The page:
Fayetteville Arkansas, University of Arkansas--Old Main Overview

Fayetteville Arkansas, University of Arkansas--Old Main Overview
Overview of Fayetteville, AR

Sunday, February 26, 2006

Expanded Region Slips to 8th Place in Milken Rating

Northwest Arkansas’ slip from No. 7 to No. 8 in the Milken Institute’s rating of the nation’s most vibrant economies for 2005 is a cause for celebration rather than concern, state economists say.
In the rankings released February 22, the Fayetteville-Springdale-Rogers Metropolitan Statistical Area (MSA), which includes Bentonville, ranked in the top 10 of the largest 200 cities for the third year in a row. The area made the No. 1 spot in 2003, then dropped to No. 7 in 2004. In 2002, the MSA ranked 23 rd in the top cities list.

The nonprofit Santa Monica, Calif.-based think tank ranks the nation’s metropolitan statistical areas for the best overall economies each year. Researchers base the rankings on several criteria, including job and wage and salary growth over the past five years. The institute helps business and public policy leaders identify and implement innovative ideas for creating broad-based prosperity, according to its Web site.

Lorna Wallace, a Milken Institute research fellow and senior staff member, attributed the drop to No. 8 to the U. S. Census Bureau’s addition of Madison County and McDonald County, Mo., to the MSA. The two counties were not considered in the Milken study last year. The Milken Institute relies on the Census Bureau’s definition of metropolitan statistical areas for its study groupings.

“The Fayetteville-Springdale-Rogers MSA has a robust economy that outshines the rest of the state and most of the country,” Wallace said. “Its job growth rate by far exceeds the national pace.”

Wallace cited Bentonville-based Wal-Mart Stores Inc. ’s heavy influence on the regional economy for both positive and possible future negative factors. She also cited the presence of other national-level employers such as J. B. Hunt Transport Services Inc. and Tyson Foods Inc. and the University of Arkansas, a strong research university, as positives for the area.
The next-highest ranked larger metropolitan area in Arkansas was Little Rock-North Little Rock, ranked No. 94 overall and up from No. 106 in 2004. The city’s lowest sector ranking was in job growth, at No. 168 with 0. 24 percent. Fort Smith also ranked higher this year, moving up to No. 154 from No. 155 in 2004.

Three Arkansas MSAs were included in the Milken listing of the best 179 small cities. Hot Springs was ranked at No. 69. It was not ranked in 2004. Jonesboro ranked No. 99, down from No. 64 in 2004. Pine Bluff was ranked at No. 144, down from No. 94 in 2004.
Mitch Chandler, director of communications for the Arkansas Department of Economic Development, said Northwest Arkansas ’ ranking for the third year shows that the area’s growth is a proven trend. “This shows the phenomenal and consistent growth of the area.” he said.

Job and wage growth are the strongest contributors to the listing, said Jeff Collins, director of the Center for Business and Economic Research at the Sam M. Walton College of Business.
The Walton College is part of the University of Arkansas at Fayetteville. “Job and wage growth is a 15- to 20-year trend, not a one- to two-year trend,” Collins said. “Given that this measures the entire country on the same data, it gives a lot of validation to be listed in the top 10 from year to year.” He predicts that the region will continue to do well with those growth drivers in place. The region scored its highest ranking in the five-year wage and salary growth category, taking the No. 3 spot. It was ranked 14th in one-year wage and salary growth. The five-year job growth ranking was 7th and the one-year job growth was ranked 23 rd.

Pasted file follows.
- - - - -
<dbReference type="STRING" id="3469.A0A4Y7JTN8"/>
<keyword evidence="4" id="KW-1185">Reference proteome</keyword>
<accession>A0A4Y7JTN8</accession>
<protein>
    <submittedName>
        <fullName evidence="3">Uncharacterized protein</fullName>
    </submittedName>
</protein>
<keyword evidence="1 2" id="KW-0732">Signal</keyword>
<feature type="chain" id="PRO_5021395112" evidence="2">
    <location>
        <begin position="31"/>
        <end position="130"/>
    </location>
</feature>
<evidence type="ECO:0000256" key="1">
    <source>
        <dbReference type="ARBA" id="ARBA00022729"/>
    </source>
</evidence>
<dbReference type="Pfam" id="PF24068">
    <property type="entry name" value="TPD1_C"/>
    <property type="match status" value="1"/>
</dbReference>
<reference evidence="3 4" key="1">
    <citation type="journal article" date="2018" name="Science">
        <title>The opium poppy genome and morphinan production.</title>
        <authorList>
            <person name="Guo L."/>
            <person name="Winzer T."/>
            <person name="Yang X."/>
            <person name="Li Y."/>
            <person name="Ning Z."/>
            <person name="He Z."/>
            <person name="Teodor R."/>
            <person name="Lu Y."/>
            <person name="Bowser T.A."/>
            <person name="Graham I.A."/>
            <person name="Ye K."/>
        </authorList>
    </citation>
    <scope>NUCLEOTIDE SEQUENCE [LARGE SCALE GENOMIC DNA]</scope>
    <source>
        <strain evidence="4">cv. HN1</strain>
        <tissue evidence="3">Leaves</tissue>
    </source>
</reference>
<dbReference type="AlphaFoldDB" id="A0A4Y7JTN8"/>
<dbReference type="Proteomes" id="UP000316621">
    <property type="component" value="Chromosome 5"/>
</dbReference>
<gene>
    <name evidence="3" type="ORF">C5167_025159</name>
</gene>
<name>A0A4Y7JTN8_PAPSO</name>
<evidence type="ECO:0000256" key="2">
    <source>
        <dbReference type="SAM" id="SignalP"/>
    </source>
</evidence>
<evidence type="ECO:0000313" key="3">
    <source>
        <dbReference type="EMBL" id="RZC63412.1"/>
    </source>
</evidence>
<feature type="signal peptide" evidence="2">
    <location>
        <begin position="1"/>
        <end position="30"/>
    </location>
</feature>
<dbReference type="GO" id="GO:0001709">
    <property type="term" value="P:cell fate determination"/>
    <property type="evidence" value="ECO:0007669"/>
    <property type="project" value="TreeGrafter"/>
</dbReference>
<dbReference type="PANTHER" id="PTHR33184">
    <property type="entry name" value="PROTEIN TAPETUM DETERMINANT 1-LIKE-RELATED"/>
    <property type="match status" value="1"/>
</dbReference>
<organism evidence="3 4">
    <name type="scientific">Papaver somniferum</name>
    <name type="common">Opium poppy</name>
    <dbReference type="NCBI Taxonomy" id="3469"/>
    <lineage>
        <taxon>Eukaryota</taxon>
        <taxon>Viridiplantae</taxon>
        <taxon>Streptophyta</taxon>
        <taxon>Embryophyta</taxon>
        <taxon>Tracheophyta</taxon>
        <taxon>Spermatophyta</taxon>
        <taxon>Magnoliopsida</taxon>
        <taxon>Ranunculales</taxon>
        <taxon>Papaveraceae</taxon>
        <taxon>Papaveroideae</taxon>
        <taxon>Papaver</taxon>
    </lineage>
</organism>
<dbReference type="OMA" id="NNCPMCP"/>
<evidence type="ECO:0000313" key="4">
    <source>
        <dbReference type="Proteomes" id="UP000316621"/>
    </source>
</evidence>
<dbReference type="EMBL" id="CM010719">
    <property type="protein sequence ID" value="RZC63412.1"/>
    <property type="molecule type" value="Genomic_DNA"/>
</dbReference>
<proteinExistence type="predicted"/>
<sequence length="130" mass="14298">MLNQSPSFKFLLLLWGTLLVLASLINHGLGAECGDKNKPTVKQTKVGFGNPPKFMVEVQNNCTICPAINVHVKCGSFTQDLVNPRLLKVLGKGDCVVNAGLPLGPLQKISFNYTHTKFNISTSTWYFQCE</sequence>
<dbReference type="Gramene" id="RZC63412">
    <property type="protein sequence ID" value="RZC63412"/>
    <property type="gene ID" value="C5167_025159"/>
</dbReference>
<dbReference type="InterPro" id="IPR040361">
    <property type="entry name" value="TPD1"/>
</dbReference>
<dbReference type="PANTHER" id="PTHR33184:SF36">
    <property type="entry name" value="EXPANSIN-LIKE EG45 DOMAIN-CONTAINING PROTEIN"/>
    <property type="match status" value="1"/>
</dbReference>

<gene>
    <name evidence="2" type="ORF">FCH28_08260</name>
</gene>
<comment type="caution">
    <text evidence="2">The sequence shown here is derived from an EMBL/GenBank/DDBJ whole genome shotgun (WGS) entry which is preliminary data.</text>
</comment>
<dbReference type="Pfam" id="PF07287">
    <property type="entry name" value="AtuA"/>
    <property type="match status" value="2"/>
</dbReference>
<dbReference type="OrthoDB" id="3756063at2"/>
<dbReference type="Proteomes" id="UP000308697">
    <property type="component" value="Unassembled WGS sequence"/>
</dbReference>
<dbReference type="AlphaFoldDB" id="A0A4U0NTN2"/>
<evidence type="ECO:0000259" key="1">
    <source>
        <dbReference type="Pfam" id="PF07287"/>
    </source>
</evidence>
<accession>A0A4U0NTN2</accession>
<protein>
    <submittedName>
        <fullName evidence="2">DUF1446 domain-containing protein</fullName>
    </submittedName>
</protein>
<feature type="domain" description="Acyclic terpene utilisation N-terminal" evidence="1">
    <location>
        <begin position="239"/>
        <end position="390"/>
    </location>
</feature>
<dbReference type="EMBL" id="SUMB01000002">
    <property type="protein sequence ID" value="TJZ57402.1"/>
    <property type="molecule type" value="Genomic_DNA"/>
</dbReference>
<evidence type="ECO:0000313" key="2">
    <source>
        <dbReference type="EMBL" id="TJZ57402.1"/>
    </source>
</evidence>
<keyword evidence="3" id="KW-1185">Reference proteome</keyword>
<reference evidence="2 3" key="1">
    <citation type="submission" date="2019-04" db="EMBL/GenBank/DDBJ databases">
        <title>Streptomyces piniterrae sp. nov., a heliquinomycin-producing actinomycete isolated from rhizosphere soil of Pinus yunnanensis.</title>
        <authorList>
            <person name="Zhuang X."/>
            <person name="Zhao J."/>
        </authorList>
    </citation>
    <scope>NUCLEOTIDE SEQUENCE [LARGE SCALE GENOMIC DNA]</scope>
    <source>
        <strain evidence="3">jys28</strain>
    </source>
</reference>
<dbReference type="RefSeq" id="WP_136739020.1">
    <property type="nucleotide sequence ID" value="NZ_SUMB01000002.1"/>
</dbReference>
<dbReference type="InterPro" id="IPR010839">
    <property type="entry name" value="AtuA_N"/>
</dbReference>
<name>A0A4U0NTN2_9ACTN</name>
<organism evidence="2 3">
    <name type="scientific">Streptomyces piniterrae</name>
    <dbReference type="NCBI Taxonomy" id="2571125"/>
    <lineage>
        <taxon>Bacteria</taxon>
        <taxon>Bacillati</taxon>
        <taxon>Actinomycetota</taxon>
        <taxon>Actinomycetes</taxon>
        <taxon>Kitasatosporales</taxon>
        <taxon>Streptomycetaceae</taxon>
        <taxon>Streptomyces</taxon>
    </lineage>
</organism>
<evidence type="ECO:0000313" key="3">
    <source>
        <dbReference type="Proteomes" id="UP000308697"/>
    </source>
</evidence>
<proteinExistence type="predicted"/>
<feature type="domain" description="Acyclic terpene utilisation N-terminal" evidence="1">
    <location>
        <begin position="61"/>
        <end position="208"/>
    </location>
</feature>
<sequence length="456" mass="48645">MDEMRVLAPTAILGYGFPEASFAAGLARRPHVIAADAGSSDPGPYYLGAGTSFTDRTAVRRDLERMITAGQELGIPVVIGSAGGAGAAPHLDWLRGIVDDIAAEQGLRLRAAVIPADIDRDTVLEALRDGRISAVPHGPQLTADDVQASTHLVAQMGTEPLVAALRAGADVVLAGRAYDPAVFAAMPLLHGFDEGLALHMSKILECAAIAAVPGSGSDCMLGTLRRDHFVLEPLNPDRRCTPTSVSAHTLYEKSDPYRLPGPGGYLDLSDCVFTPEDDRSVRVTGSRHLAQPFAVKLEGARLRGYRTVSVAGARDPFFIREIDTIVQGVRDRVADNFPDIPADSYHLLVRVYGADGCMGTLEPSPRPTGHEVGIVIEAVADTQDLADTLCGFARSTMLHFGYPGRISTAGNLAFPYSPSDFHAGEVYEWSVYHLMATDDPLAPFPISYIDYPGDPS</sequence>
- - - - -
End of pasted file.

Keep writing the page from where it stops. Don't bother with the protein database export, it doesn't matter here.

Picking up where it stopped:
The region’s lowest ranking — No. 154 — was in the area of technology output growth. Collins said the high-tech industry is one in which the state traditionally performs poorly. “Employment opportunities for Arkansas seem to be overly weighted to the lower educated and lower-paying jobs,” he said. And added that even the University of Arkansas ’ efforts to push technology-based business is not enough to push the state out of the lowest levels of technology development. “We still don’t attract a lot of research and development activity, which is the precursor to higher-wage industries,” Collins said. “The UA is still too small in this area. Larger universities can get concentrations of engineers and scientists who can cooperate and collaborate on research.”

Milken’s Wallace also cited the increased housing values as a growth factor in the region, a positive indicator of the present economy but a possible future concern. “Housing rates and values are near the national level,” she said. “That may pose a risk going forward.” Unless other economic indexes also rise to the national level, increased interest rates or a slowing of the construction rate will influence the affordability of housing in the region. Collins said the housing component is a relatively small sector in the Milken Institute’s ranking data. “But there is some disconnect between supply and demand in housing,” he said. “While I have some concerns about segments in the market, there is still opportunity for growth and profit in housing after careful planning and consideration.” He said the national housing values really don’t contribute much to the local housing market. “The people who are moving in here and buying houses are already paying the national rates,” he said. “This doesn’t affect them.”

Condensed from: NWA News, Arkansas Democrat Gazette, February 23, 2006

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